Someday I hope to add a FreeRadical from Xtracycle to my rig, allowing me to do big shopping trips like the woman in this photo. They just got a nice write-up in the local paper as part of an article on inventions created by collage students. I understand that these racks can hold 4+ fully loaded grocery bags on either side, plus theres that wooden platform over the rear wheel that can hold more gear -or even a kid!

Bikes At Work offers a wide varriety of sturdy, versatile bike trailers that will allow you to haul anything from a tub of groceries to a refrigerator (seriously)

Shopping by bike is quite possibly the easiest example of utility cycling: no worries about deadlines, or professional appearance as or anything like that, so why not give it a try?

Tuesday's Ride: 4 miles
Cumulative Bike Miles Since Febuary 1st: 148
Cumulative Cycling Expenses: $36
Cumulative Cost per Mile: $0.25
Subverting the dominant paradigm: Priceless


Happy Equinox

I have been pondering a number of sustainability issues this Equinox, including Peak Oil and permaculture gardening. I hope to distil my thoughts into some posts in the coming weeks, but in the mean time I couldnt resist sharing this article about how Cuba has thrived after a suden and drastic recuction in thier access to imported oil and foods. Some people think that life post Peak Oil will look like a Mad Max movie, but this story shows that it doesnt need to be that way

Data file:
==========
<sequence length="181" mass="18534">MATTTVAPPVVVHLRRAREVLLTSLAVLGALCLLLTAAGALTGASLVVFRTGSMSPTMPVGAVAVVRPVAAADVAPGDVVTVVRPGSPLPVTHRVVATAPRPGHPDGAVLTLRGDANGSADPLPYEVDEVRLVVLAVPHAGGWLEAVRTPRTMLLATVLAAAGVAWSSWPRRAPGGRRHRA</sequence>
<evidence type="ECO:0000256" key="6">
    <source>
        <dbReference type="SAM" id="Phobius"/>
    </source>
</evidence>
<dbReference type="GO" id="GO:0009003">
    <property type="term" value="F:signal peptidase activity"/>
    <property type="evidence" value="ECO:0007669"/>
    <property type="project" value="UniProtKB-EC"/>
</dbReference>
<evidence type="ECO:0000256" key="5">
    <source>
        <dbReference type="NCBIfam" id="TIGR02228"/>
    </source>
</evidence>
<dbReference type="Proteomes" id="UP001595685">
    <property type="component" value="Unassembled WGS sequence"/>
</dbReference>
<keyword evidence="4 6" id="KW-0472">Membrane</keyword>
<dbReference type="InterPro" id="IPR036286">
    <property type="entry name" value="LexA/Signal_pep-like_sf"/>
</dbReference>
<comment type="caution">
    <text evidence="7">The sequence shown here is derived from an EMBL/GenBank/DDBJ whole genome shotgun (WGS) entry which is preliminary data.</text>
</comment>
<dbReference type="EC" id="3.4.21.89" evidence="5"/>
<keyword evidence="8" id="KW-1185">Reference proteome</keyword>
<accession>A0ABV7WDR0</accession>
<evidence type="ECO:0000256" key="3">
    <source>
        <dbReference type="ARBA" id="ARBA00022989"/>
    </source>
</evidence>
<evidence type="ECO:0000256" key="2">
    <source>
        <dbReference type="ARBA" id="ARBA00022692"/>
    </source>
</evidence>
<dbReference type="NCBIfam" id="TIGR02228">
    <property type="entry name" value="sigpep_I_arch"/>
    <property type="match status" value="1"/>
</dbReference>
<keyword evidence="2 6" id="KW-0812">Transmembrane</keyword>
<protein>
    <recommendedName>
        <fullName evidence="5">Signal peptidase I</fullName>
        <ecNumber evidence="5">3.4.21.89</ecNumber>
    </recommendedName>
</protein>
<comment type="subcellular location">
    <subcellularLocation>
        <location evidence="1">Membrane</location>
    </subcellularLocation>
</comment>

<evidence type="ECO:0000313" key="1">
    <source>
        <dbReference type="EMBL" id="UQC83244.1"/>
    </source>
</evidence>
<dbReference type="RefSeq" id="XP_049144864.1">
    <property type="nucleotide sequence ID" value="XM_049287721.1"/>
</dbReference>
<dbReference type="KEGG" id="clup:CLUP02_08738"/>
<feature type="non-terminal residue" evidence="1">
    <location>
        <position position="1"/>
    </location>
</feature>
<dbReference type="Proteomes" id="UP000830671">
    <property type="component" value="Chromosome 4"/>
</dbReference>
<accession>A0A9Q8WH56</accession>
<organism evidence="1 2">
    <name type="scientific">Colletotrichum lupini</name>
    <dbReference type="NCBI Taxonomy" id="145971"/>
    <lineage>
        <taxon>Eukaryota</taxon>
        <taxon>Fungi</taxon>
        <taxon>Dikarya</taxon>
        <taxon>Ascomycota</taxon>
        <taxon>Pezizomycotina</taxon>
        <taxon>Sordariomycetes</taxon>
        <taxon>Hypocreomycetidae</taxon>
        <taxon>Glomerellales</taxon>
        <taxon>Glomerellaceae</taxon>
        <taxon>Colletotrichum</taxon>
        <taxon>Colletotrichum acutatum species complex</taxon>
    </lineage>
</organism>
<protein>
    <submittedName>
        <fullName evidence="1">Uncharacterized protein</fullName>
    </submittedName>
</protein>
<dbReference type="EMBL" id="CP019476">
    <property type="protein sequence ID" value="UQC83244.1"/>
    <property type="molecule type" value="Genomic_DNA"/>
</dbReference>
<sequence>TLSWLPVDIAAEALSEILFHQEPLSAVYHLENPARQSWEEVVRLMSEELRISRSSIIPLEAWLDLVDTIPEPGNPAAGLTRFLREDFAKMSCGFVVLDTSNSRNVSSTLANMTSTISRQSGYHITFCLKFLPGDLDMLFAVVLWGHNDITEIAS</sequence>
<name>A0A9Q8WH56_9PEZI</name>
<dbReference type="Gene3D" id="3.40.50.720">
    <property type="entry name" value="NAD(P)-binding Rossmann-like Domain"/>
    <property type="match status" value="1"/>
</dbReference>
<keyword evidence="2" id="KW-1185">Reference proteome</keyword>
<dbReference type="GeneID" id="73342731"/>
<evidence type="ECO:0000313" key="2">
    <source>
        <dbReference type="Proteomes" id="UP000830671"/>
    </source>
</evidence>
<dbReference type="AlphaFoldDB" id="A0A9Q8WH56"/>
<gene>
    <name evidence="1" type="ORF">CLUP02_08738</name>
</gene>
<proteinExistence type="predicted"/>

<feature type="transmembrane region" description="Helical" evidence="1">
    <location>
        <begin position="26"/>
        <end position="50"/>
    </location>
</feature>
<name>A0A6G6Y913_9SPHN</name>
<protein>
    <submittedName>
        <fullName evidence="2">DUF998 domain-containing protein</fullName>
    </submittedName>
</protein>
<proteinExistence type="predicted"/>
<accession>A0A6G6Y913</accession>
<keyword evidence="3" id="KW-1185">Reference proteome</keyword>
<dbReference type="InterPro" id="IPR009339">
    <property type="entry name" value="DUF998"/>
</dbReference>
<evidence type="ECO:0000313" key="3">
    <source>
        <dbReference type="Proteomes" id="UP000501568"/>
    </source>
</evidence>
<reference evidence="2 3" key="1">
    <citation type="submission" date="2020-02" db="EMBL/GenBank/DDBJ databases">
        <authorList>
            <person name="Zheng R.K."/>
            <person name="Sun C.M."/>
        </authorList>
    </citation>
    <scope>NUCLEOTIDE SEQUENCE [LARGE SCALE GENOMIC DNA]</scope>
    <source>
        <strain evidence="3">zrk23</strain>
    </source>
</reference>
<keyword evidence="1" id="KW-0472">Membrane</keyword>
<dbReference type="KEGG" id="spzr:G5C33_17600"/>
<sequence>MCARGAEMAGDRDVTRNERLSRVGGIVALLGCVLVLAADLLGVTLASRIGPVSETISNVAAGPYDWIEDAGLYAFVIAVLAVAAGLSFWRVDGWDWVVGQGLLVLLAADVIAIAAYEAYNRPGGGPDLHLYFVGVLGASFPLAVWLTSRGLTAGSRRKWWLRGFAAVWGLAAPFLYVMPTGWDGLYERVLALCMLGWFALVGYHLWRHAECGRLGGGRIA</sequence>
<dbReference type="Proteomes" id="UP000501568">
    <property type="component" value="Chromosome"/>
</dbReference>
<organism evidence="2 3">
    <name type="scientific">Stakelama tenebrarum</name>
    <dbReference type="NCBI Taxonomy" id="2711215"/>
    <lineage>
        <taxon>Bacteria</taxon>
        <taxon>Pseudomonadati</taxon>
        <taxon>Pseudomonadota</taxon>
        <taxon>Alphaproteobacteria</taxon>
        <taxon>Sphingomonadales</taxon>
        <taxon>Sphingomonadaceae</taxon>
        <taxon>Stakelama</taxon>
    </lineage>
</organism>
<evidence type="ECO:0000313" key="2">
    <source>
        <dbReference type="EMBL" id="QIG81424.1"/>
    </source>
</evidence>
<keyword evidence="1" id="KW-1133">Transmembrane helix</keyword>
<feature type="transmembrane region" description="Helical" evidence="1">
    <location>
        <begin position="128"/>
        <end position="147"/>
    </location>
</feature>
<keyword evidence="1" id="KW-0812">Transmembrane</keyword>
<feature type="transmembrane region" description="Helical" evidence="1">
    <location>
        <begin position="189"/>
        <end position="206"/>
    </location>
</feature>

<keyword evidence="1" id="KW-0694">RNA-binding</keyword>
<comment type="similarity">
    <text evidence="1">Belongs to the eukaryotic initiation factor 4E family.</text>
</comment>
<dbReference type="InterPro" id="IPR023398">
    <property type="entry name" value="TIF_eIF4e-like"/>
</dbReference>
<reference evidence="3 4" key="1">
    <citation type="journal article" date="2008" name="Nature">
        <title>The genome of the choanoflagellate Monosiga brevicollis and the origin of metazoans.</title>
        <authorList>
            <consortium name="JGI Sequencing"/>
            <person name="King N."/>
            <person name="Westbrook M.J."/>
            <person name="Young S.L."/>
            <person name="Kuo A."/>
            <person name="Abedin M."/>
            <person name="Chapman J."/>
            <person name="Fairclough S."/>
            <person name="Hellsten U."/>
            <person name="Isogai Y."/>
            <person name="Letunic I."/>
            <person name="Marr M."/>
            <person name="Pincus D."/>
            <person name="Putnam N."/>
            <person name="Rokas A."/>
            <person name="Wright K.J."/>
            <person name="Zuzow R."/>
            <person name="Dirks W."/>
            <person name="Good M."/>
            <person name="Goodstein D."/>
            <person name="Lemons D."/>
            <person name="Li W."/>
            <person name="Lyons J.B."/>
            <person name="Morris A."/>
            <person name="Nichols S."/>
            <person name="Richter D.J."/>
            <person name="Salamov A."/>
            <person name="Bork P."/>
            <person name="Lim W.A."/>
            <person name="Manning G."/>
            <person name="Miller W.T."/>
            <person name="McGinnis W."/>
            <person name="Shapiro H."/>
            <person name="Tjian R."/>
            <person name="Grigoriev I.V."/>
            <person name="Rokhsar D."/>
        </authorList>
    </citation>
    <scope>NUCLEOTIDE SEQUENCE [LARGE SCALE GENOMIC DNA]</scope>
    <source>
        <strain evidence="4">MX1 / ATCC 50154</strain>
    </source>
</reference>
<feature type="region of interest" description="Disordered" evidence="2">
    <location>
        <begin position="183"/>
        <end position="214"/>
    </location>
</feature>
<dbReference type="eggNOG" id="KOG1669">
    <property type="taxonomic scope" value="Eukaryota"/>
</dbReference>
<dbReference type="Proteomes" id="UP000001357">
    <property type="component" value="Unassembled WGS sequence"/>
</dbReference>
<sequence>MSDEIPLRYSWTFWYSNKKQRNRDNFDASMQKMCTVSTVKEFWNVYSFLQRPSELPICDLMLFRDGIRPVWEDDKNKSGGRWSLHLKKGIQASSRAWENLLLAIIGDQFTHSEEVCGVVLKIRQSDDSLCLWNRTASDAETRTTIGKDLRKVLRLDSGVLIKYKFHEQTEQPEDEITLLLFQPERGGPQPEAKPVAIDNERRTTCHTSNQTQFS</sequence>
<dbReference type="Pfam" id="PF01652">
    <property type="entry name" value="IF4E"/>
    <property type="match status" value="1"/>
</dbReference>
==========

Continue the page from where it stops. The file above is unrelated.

Night Rider

My first real ride since the accident also ended up being my first ever late night ride –and cross town no less-- as well as my first opportunity to try out the bike buckets.

Over the past few days friends and family have been doting on me and shepherding me to appointments and places I needed to get, but by Sunday I was feeling well enough to accept an diiner invitation, and to get myself there by bike.